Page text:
By Col. Deborah B. GraysMay 21, 2009
Fort McPherson & Fort Gillem
When you think of Memorial Day, what comes to mind' For those who work, it may mean a three-day weekend; for kids, it may mean the local swimming pool opens; for others, it means barbecue in the backyard or family gatherings as the unofficial beginning of summer.
Memorial Day was officially proclaimed May 5, 1868, by Gen. John Logan, national commander of the Grand Army of the Republic, as a day to remember those who died during the Civil War.
It was originally known as "Decoration Day" and was first observed May 30, 1868. Until 1971, Memorial Day was observed each year on May 30; it now falls on the last Monday of May and recognizes all Americans who have died in military service. Many fire and police departments also observe Memorial Day to recognize their own fallen members.
Since the events of Sept. 11, 2001, Memorial Day has taken on a new meaning for many Americans. Each of us probably knows at least one servicemember who has died serving our country, and others who remain in harm's way today.
The flags decorating the tombstones at Arlington Cemetery and others around the country on this Memorial Day honor Americans who have died all over the world in service to our great nation.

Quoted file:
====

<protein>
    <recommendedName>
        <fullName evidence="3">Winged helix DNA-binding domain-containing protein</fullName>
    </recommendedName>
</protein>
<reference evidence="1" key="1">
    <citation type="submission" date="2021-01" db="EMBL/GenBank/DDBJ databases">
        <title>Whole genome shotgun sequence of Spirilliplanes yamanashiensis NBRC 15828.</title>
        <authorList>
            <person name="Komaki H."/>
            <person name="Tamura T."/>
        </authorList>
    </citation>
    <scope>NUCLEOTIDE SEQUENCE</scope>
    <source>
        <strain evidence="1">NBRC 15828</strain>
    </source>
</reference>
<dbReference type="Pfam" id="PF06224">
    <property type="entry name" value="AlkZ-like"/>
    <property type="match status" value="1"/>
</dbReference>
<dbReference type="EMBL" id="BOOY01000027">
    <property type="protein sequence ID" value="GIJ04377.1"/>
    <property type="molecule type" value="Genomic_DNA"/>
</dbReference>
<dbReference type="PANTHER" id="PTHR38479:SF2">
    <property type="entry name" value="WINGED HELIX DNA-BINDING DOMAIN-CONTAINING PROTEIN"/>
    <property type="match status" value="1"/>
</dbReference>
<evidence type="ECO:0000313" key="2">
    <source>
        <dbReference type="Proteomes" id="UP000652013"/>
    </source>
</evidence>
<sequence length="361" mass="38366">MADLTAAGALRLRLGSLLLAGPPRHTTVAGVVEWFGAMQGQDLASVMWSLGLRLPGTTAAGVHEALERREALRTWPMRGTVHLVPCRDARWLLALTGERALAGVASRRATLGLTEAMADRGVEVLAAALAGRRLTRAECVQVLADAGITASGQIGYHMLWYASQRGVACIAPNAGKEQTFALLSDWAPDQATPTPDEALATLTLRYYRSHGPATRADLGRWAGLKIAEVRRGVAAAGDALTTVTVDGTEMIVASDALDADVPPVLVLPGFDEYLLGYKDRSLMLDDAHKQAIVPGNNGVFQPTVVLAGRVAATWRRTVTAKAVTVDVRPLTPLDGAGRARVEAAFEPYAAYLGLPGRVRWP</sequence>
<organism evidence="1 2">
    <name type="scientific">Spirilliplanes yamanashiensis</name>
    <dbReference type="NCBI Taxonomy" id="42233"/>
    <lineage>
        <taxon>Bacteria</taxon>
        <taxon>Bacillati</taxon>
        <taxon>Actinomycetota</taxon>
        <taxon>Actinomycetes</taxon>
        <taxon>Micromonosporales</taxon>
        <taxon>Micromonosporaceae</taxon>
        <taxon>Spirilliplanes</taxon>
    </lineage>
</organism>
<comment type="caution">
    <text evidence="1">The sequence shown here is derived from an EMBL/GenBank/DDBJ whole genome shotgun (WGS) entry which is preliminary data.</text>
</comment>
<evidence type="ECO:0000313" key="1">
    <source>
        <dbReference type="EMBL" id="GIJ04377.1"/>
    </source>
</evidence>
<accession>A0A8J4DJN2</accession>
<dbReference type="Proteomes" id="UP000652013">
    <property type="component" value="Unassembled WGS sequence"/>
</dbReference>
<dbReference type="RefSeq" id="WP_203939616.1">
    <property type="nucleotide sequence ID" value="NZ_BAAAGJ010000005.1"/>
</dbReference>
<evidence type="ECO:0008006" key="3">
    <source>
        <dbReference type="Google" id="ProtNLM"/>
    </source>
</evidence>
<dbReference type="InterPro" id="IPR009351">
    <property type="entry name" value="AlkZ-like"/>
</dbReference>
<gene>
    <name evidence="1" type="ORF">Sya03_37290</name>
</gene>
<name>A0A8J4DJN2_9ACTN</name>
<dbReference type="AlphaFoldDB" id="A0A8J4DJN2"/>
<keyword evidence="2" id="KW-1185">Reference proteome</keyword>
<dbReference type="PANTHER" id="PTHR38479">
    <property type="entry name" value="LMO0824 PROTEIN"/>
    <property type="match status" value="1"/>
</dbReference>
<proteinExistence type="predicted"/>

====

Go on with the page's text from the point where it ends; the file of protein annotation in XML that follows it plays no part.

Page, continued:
These gravesites are no longer those of only our fathers and grandfathers - they are our brothers and sisters, our husbands and wives, our children and our friends. It is these Americans to whom Memorial Day is dedicated and whom I ask you to remember on this Memorial Day.
Memorial Day also marks the start of the "101 Critical Days of Summer," during which off-duty injuries and fatalities tend to increase.
As a fellow Soldier, I ask each of you to honor your fallen brothers and sisters in arms by taking care of yourselves and your Families and exercising safety and care in all you do.
Those whose graves are adorned with flags this Memorial Day are gone forever; honor them this weekend through your actions and decisions so that you may continue to wear the uniform of the nation they died serving.
Americans observe Memorial Day in many different ways, including a national moment of remembrance at 3 p.m., flying the American flag at quarter-staff from dawn until noon local time, placing flags on each gravesite at national cemeteries, local parades and other community activities.
This Memorial Day, I encourage you to observe the holiday by doing three things: one, take a moment to remember the sacrifices of those who died wearing the uniform you wear or have worn; two, enjoy the friends and family who have supported you in your service to the nation; and three, come back safely.